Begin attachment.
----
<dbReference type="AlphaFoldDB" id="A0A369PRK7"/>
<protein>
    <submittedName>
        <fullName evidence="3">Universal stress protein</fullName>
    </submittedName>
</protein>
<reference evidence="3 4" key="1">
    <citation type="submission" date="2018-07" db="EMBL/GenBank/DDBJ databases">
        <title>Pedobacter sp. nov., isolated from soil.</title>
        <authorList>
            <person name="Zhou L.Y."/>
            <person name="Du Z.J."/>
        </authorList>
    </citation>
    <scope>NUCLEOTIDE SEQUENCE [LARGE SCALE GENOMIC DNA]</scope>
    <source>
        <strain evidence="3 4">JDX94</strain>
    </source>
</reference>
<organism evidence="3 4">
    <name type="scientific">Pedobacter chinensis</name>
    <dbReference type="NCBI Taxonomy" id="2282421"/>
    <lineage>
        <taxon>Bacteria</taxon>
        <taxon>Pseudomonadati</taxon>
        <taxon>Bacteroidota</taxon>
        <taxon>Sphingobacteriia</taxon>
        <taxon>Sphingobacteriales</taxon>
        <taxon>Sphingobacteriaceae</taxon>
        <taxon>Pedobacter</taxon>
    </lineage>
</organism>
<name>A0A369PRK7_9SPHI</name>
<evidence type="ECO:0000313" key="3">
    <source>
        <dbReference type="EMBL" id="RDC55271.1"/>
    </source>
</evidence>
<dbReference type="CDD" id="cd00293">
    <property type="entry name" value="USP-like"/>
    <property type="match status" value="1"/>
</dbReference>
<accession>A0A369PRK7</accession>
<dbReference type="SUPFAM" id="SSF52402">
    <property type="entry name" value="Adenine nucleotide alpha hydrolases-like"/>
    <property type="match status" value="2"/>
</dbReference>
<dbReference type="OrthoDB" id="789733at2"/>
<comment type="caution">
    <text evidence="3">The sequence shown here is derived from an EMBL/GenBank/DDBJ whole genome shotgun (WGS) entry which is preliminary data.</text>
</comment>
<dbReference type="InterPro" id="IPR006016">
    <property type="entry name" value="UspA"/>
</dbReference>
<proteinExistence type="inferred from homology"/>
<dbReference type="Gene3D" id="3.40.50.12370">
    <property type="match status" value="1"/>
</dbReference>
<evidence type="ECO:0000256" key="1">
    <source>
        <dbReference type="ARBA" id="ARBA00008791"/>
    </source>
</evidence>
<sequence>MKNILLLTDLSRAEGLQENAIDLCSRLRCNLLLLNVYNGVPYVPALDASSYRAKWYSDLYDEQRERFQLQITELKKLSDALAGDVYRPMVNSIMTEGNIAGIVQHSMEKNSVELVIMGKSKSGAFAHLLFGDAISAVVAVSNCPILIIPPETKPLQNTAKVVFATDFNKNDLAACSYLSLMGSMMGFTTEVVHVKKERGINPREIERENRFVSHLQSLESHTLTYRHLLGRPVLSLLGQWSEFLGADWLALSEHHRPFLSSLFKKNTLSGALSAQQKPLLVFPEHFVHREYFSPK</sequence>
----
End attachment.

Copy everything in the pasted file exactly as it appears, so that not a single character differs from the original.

<dbReference type="AlphaFoldDB" id="A0A369PRK7"/>
<protein>
    <submittedName>
        <fullName evidence="3">Universal stress protein</fullName>
    </submittedName>
</protein>
<reference evidence="3 4" key="1">
    <citation type="submission" date="2018-07" db="EMBL/GenBank/DDBJ databases">
        <title>Pedobacter sp. nov., isolated from soil.</title>
        <authorList>
            <person name="Zhou L.Y."/>
            <person name="Du Z.J."/>
        </authorList>
    </citation>
    <scope>NUCLEOTIDE SEQUENCE [LARGE SCALE GENOMIC DNA]</scope>
    <source>
        <strain evidence="3 4">JDX94</strain>
    </source>
</reference>
<organism evidence="3 4">
    <name type="scientific">Pedobacter chinensis</name>
    <dbReference type="NCBI Taxonomy" id="2282421"/>
    <lineage>
        <taxon>Bacteria</taxon>
        <taxon>Pseudomonadati</taxon>
        <taxon>Bacteroidota</taxon>
        <taxon>Sphingobacteriia</taxon>
        <taxon>Sphingobacteriales</taxon>
        <taxon>Sphingobacteriaceae</taxon>
        <taxon>Pedobacter</taxon>
    </lineage>
</organism>
<name>A0A369PRK7_9SPHI</name>
<evidence type="ECO:0000313" key="3">
    <source>
        <dbReference type="EMBL" id="RDC55271.1"/>
    </source>
</evidence>
<dbReference type="CDD" id="cd00293">
    <property type="entry name" value="USP-like"/>
    <property type="match status" value="1"/>
</dbReference>
<accession>A0A369PRK7</accession>
<dbReference type="SUPFAM" id="SSF52402">
    <property type="entry name" value="Adenine nucleotide alpha hydrolases-like"/>
    <property type="match status" value="2"/>
</dbReference>
<dbReference type="OrthoDB" id="789733at2"/>
<comment type="caution">
    <text evidence="3">The sequence shown here is derived from an EMBL/GenBank/DDBJ whole genome shotgun (WGS) entry which is preliminary data.</text>
</comment>
<dbReference type="InterPro" id="IPR006016">
    <property type="entry name" value="UspA"/>
</dbReference>
<proteinExistence type="inferred from homology"/>
<dbReference type="Gene3D" id="3.40.50.12370">
    <property type="match status" value="1"/>
</dbReference>
<evidence type="ECO:0000256" key="1">
    <source>
        <dbReference type="ARBA" id="ARBA00008791"/>
    </source>
</evidence>
<sequence>MKNILLLTDLSRAEGLQENAIDLCSRLRCNLLLLNVYNGVPYVPALDASSYRAKWYSDLYDEQRERFQLQITELKKLSDALAGDVYRPMVNSIMTEGNIAGIVQHSMEKNSVELVIMGKSKSGAFAHLLFGDAISAVVAVSNCPILIIPPETKPLQNTAKVVFATDFNKNDLAACSYLSLMGSMMGFTTEVVHVKKERGINPREIERENRFVSHLQSLESHTLTYRHLLGRPVLSLLGQWSEFLGADWLALSEHHRPFLSSLFKKNTLSGALSAQQKPLLVFPEHFVHREYFSPK</sequence>